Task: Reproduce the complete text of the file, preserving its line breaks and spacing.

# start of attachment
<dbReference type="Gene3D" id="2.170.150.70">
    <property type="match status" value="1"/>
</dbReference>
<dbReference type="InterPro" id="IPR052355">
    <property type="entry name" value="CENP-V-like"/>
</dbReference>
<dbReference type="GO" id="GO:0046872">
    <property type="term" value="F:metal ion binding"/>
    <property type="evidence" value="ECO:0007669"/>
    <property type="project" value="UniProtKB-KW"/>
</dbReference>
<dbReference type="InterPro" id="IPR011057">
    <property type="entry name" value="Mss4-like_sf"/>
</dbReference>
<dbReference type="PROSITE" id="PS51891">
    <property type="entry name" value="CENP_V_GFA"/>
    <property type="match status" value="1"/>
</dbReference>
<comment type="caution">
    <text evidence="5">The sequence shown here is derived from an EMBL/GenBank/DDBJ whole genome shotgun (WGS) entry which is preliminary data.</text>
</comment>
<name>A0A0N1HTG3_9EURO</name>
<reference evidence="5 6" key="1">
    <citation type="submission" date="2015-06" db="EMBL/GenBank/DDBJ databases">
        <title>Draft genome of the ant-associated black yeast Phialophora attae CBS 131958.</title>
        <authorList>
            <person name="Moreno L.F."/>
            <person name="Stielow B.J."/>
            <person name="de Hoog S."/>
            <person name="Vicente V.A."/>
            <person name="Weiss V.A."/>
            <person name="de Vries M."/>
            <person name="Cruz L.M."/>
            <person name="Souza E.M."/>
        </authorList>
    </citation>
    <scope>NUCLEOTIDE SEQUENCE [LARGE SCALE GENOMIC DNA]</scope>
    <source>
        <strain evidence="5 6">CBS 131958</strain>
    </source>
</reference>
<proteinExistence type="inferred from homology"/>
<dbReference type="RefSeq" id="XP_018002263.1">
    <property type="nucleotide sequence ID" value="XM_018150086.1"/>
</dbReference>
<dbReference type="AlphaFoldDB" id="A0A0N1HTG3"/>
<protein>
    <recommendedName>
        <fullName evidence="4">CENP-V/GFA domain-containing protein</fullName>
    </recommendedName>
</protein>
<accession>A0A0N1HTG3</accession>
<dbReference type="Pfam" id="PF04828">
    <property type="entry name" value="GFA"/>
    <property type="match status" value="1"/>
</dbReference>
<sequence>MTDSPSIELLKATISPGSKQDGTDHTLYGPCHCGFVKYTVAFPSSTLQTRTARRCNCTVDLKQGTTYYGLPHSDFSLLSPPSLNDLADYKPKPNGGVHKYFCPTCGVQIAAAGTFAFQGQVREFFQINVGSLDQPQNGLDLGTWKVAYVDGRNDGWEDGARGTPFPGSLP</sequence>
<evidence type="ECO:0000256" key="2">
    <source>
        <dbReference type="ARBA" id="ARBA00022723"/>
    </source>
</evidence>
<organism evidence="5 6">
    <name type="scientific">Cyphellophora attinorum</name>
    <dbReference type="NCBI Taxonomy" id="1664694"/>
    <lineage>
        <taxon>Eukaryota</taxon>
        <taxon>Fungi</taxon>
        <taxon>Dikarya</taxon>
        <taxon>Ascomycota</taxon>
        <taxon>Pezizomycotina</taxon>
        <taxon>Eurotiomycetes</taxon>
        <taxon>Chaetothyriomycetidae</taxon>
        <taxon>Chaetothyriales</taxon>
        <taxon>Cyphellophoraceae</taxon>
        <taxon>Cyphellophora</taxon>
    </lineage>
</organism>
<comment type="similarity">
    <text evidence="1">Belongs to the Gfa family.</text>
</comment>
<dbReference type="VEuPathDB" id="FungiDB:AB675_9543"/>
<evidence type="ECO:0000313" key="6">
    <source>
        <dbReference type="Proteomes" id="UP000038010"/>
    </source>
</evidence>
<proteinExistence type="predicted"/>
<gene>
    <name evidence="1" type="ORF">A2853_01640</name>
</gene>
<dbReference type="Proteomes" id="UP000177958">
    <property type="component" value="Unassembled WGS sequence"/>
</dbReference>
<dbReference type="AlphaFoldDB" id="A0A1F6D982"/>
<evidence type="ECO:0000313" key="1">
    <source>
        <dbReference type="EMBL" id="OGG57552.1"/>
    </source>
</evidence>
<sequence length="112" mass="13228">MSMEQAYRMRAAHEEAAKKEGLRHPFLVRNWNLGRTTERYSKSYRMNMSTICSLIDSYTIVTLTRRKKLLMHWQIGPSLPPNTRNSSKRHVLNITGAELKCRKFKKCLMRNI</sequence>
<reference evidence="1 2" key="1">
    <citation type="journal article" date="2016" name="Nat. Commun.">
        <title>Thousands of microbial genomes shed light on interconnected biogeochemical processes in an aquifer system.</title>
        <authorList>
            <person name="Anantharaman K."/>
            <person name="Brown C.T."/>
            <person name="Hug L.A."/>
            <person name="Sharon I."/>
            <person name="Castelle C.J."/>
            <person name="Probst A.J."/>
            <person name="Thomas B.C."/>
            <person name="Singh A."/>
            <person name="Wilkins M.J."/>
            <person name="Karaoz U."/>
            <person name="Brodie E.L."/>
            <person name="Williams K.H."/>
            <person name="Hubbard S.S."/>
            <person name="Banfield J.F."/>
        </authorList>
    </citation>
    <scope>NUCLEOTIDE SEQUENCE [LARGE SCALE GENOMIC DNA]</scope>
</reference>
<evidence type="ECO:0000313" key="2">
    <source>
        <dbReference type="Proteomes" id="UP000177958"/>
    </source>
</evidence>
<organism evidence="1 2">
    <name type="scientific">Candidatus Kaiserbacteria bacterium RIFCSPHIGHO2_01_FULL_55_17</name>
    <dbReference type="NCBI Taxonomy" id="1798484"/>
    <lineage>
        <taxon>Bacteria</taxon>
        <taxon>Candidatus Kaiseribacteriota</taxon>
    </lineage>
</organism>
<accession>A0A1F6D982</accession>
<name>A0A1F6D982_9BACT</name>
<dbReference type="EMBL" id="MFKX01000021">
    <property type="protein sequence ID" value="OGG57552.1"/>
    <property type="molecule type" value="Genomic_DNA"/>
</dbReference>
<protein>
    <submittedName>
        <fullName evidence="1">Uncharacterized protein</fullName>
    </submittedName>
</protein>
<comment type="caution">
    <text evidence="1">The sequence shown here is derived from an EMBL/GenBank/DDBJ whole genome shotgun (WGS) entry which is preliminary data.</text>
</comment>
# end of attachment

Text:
<dbReference type="Gene3D" id="2.170.150.70">
    <property type="match status" value="1"/>
</dbReference>
<dbReference type="InterPro" id="IPR052355">
    <property type="entry name" value="CENP-V-like"/>
</dbReference>
<dbReference type="GO" id="GO:0046872">
    <property type="term" value="F:metal ion binding"/>
    <property type="evidence" value="ECO:0007669"/>
    <property type="project" value="UniProtKB-KW"/>
</dbReference>
<dbReference type="InterPro" id="IPR011057">
    <property type="entry name" value="Mss4-like_sf"/>
</dbReference>
<dbReference type="PROSITE" id="PS51891">
    <property type="entry name" value="CENP_V_GFA"/>
    <property type="match status" value="1"/>
</dbReference>
<comment type="caution">
    <text evidence="5">The sequence shown here is derived from an EMBL/GenBank/DDBJ whole genome shotgun (WGS) entry which is preliminary data.</text>
</comment>
<name>A0A0N1HTG3_9EURO</name>
<reference evidence="5 6" key="1">
    <citation type="submission" date="2015-06" db="EMBL/GenBank/DDBJ databases">
        <title>Draft genome of the ant-associated black yeast Phialophora attae CBS 131958.</title>
        <authorList>
            <person name="Moreno L.F."/>
            <person name="Stielow B.J."/>
            <person name="de Hoog S."/>
            <person name="Vicente V.A."/>
            <person name="Weiss V.A."/>
            <person name="de Vries M."/>
            <person name="Cruz L.M."/>
            <person name="Souza E.M."/>
        </authorList>
    </citation>
    <scope>NUCLEOTIDE SEQUENCE [LARGE SCALE GENOMIC DNA]</scope>
    <source>
        <strain evidence="5 6">CBS 131958</strain>
    </source>
</reference>
<proteinExistence type="inferred from homology"/>
<dbReference type="RefSeq" id="XP_018002263.1">
    <property type="nucleotide sequence ID" value="XM_018150086.1"/>
</dbReference>
<dbReference type="AlphaFoldDB" id="A0A0N1HTG3"/>
<protein>
    <recommendedName>
        <fullName evidence="4">CENP-V/GFA domain-containing protein</fullName>
    </recommendedName>
</protein>
<accession>A0A0N1HTG3</accession>
<dbReference type="Pfam" id="PF04828">
    <property type="entry name" value="GFA"/>
    <property type="match status" value="1"/>
</dbReference>
<sequence>MTDSPSIELLKATISPGSKQDGTDHTLYGPCHCGFVKYTVAFPSSTLQTRTARRCNCTVDLKQGTTYYGLPHSDFSLLSPPSLNDLADYKPKPNGGVHKYFCPTCGVQIAAAGTFAFQGQVREFFQINVGSLDQPQNGLDLGTWKVAYVDGRNDGWEDGARGTPFPGSLP</sequence>
<evidence type="ECO:0000256" key="2">
    <source>
        <dbReference type="ARBA" id="ARBA00022723"/>
    </source>
</evidence>
<organism evidence="5 6">
    <name type="scientific">Cyphellophora attinorum</name>
    <dbReference type="NCBI Taxonomy" id="1664694"/>
    <lineage>
        <taxon>Eukaryota</taxon>
        <taxon>Fungi</taxon>
        <taxon>Dikarya</taxon>
        <taxon>Ascomycota</taxon>
        <taxon>Pezizomycotina</taxon>
        <taxon>Eurotiomycetes</taxon>
        <taxon>Chaetothyriomycetidae</taxon>
        <taxon>Chaetothyriales</taxon>
        <taxon>Cyphellophoraceae</taxon>
        <taxon>Cyphellophora</taxon>
    </lineage>
</organism>
<comment type="similarity">
    <text evidence="1">Belongs to the Gfa family.</text>
</comment>
<dbReference type="VEuPathDB" id="FungiDB:AB675_9543"/>
<evidence type="ECO:0000313" key="6">
    <source>
        <dbReference type="Proteomes" id="UP000038010"/>
    </source>
</evidence>
<proteinExistence type="predicted"/>
<gene>
    <name evidence="1" type="ORF">A2853_01640</name>
</gene>
<dbReference type="Proteomes" id="UP000177958">
    <property type="component" value="Unassembled WGS sequence"/>
</dbReference>
<dbReference type="AlphaFoldDB" id="A0A1F6D982"/>
<evidence type="ECO:0000313" key="1">
    <source>
        <dbReference type="EMBL" id="OGG57552.1"/>
    </source>
</evidence>
<sequence length="112" mass="13228">MSMEQAYRMRAAHEEAAKKEGLRHPFLVRNWNLGRTTERYSKSYRMNMSTICSLIDSYTIVTLTRRKKLLMHWQIGPSLPPNTRNSSKRHVLNITGAELKCRKFKKCLMRNI</sequence>
<reference evidence="1 2" key="1">
    <citation type="journal article" date="2016" name="Nat. Commun.">
        <title>Thousands of microbial genomes shed light on interconnected biogeochemical processes in an aquifer system.</title>
        <authorList>
            <person name="Anantharaman K."/>
            <person name="Brown C.T."/>
            <person name="Hug L.A."/>
            <person name="Sharon I."/>
            <person name="Castelle C.J."/>
            <person name="Probst A.J."/>
            <person name="Thomas B.C."/>
            <person name="Singh A."/>
            <person name="Wilkins M.J."/>
            <person name="Karaoz U."/>
            <person name="Brodie E.L."/>
            <person name="Williams K.H."/>
            <person name="Hubbard S.S."/>
            <person name="Banfield J.F."/>
        </authorList>
    </citation>
    <scope>NUCLEOTIDE SEQUENCE [LARGE SCALE GENOMIC DNA]</scope>
</reference>
<evidence type="ECO:0000313" key="2">
    <source>
        <dbReference type="Proteomes" id="UP000177958"/>
    </source>
</evidence>
<organism evidence="1 2">
    <name type="scientific">Candidatus Kaiserbacteria bacterium RIFCSPHIGHO2_01_FULL_55_17</name>
    <dbReference type="NCBI Taxonomy" id="1798484"/>
    <lineage>
        <taxon>Bacteria</taxon>
        <taxon>Candidatus Kaiseribacteriota</taxon>
    </lineage>
</organism>
<accession>A0A1F6D982</accession>
<name>A0A1F6D982_9BACT</name>
<dbReference type="EMBL" id="MFKX01000021">
    <property type="protein sequence ID" value="OGG57552.1"/>
    <property type="molecule type" value="Genomic_DNA"/>
</dbReference>
<protein>
    <submittedName>
        <fullName evidence="1">Uncharacterized protein</fullName>
    </submittedName>
</protein>
<comment type="caution">
    <text evidence="1">The sequence shown here is derived from an EMBL/GenBank/DDBJ whole genome shotgun (WGS) entry which is preliminary data.</text>
</comment>